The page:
4 Habits of a Financially Fit Homeowner
Buying a home is one of the biggest financial milestones of a person’s life. However, getting the keys comes with a lot of expense and added responsibility. In light of that, we’ve brought you four habits of a financially fit homeowner. Read over all of the tips below to see which suggestions make the most sense for you to adopt in your daily life.
How to become a financially fit homeowner
1. You’ve created a monthly budget.
Creating (and using) a monthly budget is one of the best financial habits you can develop as a homeowner. Put simply, using a budget allows you to effectively track your income and expenses, which can help you ensure that you have enough money to pay your bills and reduce the amount of surprise spending that occurs.
The first step to creating a budget is tracking your spending. You can use an app or a spreadsheet. However, whichever method you choose, be sure to log all of your expenses for a month or two. This will give you a much clearer idea of how much you realistically spend on a monthly basis.
After you have a pretty firm idea of your expenses, the next step is to assign a target amount to each of your spending categories. Then, use your budget and see how it goes. Don’t be afraid to make changes to your budget as needed until you land on an arrangement that makes sense for you.
2. You’re working on building an emergency fund.
Once you’re a homeowner, making sure that you have enough savings in the bank at all times is paramount. After all, you never know when there will be an unexpected maintenance project that will crop up when you least expect it. With that in mind, it’s a good idea to have at least 3-6 months’ worth of expenses saved up for emergencies or other maintenance costs.
If you’re just getting started saving, it’s a good idea to take a look at your home budget to decide how much money you can afford to allocate to savings on a monthly basis. Then, once you’ve figured out a good amount, set up an automatic deposit with your bank. Make sure that the deposit occurs on a regular basis and that the money gets transferred into a dedicated savings account as you work toward becoming a financially fit homeowner.
3. You make an effort to keep your credit healthy.
Having healthy credit is absolutely a key to being a financially fit homeowner. Those with excellent credit scores are often offered the best rates on credit cards and loans, not to mention the fact that having great credit is often a point of pride for many. With that in mind, below are a few tips to help you ensure that your credit stays in tip-top shape:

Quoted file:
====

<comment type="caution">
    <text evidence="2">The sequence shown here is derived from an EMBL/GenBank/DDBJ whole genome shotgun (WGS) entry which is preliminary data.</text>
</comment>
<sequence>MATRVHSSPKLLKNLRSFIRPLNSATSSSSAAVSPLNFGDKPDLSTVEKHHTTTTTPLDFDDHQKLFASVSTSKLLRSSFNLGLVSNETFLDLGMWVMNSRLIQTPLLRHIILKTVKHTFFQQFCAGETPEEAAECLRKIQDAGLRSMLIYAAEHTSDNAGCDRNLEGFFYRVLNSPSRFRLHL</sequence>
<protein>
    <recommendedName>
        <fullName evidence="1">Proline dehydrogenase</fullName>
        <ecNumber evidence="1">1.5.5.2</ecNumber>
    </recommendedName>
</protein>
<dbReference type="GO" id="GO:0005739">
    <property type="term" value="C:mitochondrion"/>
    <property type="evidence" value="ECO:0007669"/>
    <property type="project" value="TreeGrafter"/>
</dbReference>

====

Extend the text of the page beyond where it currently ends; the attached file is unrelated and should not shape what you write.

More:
- Make your payments on time, every month: Payment history accounts for 30% of your overall FICO score. By making your payment on time each month, you will ensure that your score stays as healthy as possible.
- Pay as far above the minimum payment as possible: Paying down your debt will reduce your credit utilization rate, which should help improve your score. Whenever possible, be sure to pay off your credit card in full.
- Limit how many applications you have at a time: New credit accounts make up 10% of your credit score and they stay on your credit report for at least two years. Try to limit the number of new accounts that you open at one time.
4. You’re working with a financial planner.
Last but not least, if you truly want to make sure that your finances stay healthy for the long, one of the best things that you can do is start working with a financial planner. At their core, financial planners are there to help you create a road map from where you are financially to where you want to be.
When looking for a financial planner, the first thing to do is get recommendations. Ask family and friends if they know of anyone who might be able to be of assistance. Alternatively, look online and be sure to read reviews. Once you find a few viable professionals, interview them until you land on the person who feels like they might be the right fit.
The bottom line about being a financially fit homeowner
Becoming a financially fit homeowner usually doesn’t happen overnight. Rather than trying to adopt all of these new habits at once, it’s a much better idea to try to tackle one at a time. Then, once you’ve gotten one habit in good shape, move onto the next option. Over time, if you work at forming these new habits, you’ll be surprised at how readily they will pay off.